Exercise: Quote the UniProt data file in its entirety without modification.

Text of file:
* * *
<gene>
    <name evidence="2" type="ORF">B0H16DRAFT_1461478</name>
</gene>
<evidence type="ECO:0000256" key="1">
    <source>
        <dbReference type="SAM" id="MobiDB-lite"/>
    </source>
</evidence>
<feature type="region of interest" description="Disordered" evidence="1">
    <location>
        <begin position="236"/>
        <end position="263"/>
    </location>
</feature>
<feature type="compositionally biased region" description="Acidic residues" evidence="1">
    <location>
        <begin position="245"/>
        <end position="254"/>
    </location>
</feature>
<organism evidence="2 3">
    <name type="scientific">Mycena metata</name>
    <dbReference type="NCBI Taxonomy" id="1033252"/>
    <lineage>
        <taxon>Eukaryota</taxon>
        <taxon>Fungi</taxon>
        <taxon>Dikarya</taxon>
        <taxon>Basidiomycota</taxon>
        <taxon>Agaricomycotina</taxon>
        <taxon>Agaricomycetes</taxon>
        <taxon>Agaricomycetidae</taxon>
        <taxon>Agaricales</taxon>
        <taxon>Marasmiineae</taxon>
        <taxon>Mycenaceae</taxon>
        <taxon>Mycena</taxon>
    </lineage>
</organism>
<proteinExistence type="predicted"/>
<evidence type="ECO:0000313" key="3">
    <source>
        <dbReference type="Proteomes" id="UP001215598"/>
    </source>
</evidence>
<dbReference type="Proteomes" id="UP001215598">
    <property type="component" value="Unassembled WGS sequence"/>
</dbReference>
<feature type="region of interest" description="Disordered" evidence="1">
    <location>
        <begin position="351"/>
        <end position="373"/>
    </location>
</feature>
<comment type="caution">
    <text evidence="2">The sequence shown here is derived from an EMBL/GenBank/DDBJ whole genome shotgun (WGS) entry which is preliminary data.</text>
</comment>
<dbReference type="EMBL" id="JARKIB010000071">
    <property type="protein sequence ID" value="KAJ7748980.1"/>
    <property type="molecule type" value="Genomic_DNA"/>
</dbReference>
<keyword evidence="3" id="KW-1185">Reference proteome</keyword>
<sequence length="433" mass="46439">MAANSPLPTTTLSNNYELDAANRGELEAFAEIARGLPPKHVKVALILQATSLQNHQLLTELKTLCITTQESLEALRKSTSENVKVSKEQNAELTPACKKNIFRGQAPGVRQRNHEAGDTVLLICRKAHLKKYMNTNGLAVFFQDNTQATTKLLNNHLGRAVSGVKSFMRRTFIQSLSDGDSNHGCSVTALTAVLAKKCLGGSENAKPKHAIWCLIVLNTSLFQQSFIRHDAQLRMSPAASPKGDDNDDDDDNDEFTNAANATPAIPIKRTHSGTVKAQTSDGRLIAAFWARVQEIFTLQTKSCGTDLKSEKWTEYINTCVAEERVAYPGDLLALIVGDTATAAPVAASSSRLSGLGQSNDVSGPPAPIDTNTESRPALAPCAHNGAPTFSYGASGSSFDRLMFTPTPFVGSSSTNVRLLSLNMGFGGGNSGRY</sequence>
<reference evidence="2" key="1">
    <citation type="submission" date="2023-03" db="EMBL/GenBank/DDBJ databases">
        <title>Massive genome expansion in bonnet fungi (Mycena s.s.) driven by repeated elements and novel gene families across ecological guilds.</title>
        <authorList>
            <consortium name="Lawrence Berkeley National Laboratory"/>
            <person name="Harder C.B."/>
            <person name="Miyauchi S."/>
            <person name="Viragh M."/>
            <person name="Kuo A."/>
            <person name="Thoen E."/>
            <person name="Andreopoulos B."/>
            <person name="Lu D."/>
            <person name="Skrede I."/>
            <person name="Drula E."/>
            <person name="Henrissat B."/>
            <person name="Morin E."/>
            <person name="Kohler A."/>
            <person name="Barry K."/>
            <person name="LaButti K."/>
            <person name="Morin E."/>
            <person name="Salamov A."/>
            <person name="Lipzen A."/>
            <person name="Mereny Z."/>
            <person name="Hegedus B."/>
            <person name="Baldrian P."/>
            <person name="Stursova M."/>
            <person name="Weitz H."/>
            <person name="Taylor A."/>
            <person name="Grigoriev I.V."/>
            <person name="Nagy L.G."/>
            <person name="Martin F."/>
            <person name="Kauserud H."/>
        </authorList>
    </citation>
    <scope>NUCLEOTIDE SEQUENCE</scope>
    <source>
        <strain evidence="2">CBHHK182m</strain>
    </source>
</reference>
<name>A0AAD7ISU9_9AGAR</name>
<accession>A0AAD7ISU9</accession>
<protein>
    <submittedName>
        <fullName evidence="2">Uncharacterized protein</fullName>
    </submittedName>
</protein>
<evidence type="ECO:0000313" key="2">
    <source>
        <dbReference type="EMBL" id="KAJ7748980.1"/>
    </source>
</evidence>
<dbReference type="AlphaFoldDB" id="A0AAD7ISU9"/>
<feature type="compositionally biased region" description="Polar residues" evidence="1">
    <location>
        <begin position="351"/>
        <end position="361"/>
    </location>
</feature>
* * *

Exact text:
<gene>
    <name evidence="2" type="ORF">B0H16DRAFT_1461478</name>
</gene>
<evidence type="ECO:0000256" key="1">
    <source>
        <dbReference type="SAM" id="MobiDB-lite"/>
    </source>
</evidence>
<feature type="region of interest" description="Disordered" evidence="1">
    <location>
        <begin position="236"/>
        <end position="263"/>
    </location>
</feature>
<feature type="compositionally biased region" description="Acidic residues" evidence="1">
    <location>
        <begin position="245"/>
        <end position="254"/>
    </location>
</feature>
<organism evidence="2 3">
    <name type="scientific">Mycena metata</name>
    <dbReference type="NCBI Taxonomy" id="1033252"/>
    <lineage>
        <taxon>Eukaryota</taxon>
        <taxon>Fungi</taxon>
        <taxon>Dikarya</taxon>
        <taxon>Basidiomycota</taxon>
        <taxon>Agaricomycotina</taxon>
        <taxon>Agaricomycetes</taxon>
        <taxon>Agaricomycetidae</taxon>
        <taxon>Agaricales</taxon>
        <taxon>Marasmiineae</taxon>
        <taxon>Mycenaceae</taxon>
        <taxon>Mycena</taxon>
    </lineage>
</organism>
<proteinExistence type="predicted"/>
<evidence type="ECO:0000313" key="3">
    <source>
        <dbReference type="Proteomes" id="UP001215598"/>
    </source>
</evidence>
<dbReference type="Proteomes" id="UP001215598">
    <property type="component" value="Unassembled WGS sequence"/>
</dbReference>
<feature type="region of interest" description="Disordered" evidence="1">
    <location>
        <begin position="351"/>
        <end position="373"/>
    </location>
</feature>
<comment type="caution">
    <text evidence="2">The sequence shown here is derived from an EMBL/GenBank/DDBJ whole genome shotgun (WGS) entry which is preliminary data.</text>
</comment>
<dbReference type="EMBL" id="JARKIB010000071">
    <property type="protein sequence ID" value="KAJ7748980.1"/>
    <property type="molecule type" value="Genomic_DNA"/>
</dbReference>
<keyword evidence="3" id="KW-1185">Reference proteome</keyword>
<sequence length="433" mass="46439">MAANSPLPTTTLSNNYELDAANRGELEAFAEIARGLPPKHVKVALILQATSLQNHQLLTELKTLCITTQESLEALRKSTSENVKVSKEQNAELTPACKKNIFRGQAPGVRQRNHEAGDTVLLICRKAHLKKYMNTNGLAVFFQDNTQATTKLLNNHLGRAVSGVKSFMRRTFIQSLSDGDSNHGCSVTALTAVLAKKCLGGSENAKPKHAIWCLIVLNTSLFQQSFIRHDAQLRMSPAASPKGDDNDDDDDNDEFTNAANATPAIPIKRTHSGTVKAQTSDGRLIAAFWARVQEIFTLQTKSCGTDLKSEKWTEYINTCVAEERVAYPGDLLALIVGDTATAAPVAASSSRLSGLGQSNDVSGPPAPIDTNTESRPALAPCAHNGAPTFSYGASGSSFDRLMFTPTPFVGSSSTNVRLLSLNMGFGGGNSGRY</sequence>
<reference evidence="2" key="1">
    <citation type="submission" date="2023-03" db="EMBL/GenBank/DDBJ databases">
        <title>Massive genome expansion in bonnet fungi (Mycena s.s.) driven by repeated elements and novel gene families across ecological guilds.</title>
        <authorList>
            <consortium name="Lawrence Berkeley National Laboratory"/>
            <person name="Harder C.B."/>
            <person name="Miyauchi S."/>
            <person name="Viragh M."/>
            <person name="Kuo A."/>
            <person name="Thoen E."/>
            <person name="Andreopoulos B."/>
            <person name="Lu D."/>
            <person name="Skrede I."/>
            <person name="Drula E."/>
            <person name="Henrissat B."/>
            <person name="Morin E."/>
            <person name="Kohler A."/>
            <person name="Barry K."/>
            <person name="LaButti K."/>
            <person name="Morin E."/>
            <person name="Salamov A."/>
            <person name="Lipzen A."/>
            <person name="Mereny Z."/>
            <person name="Hegedus B."/>
            <person name="Baldrian P."/>
            <person name="Stursova M."/>
            <person name="Weitz H."/>
            <person name="Taylor A."/>
            <person name="Grigoriev I.V."/>
            <person name="Nagy L.G."/>
            <person name="Martin F."/>
            <person name="Kauserud H."/>
        </authorList>
    </citation>
    <scope>NUCLEOTIDE SEQUENCE</scope>
    <source>
        <strain evidence="2">CBHHK182m</strain>
    </source>
</reference>
<name>A0AAD7ISU9_9AGAR</name>
<accession>A0AAD7ISU9</accession>
<protein>
    <submittedName>
        <fullName evidence="2">Uncharacterized protein</fullName>
    </submittedName>
</protein>
<evidence type="ECO:0000313" key="2">
    <source>
        <dbReference type="EMBL" id="KAJ7748980.1"/>
    </source>
</evidence>
<dbReference type="AlphaFoldDB" id="A0AAD7ISU9"/>
<feature type="compositionally biased region" description="Polar residues" evidence="1">
    <location>
        <begin position="351"/>
        <end position="361"/>
    </location>
</feature>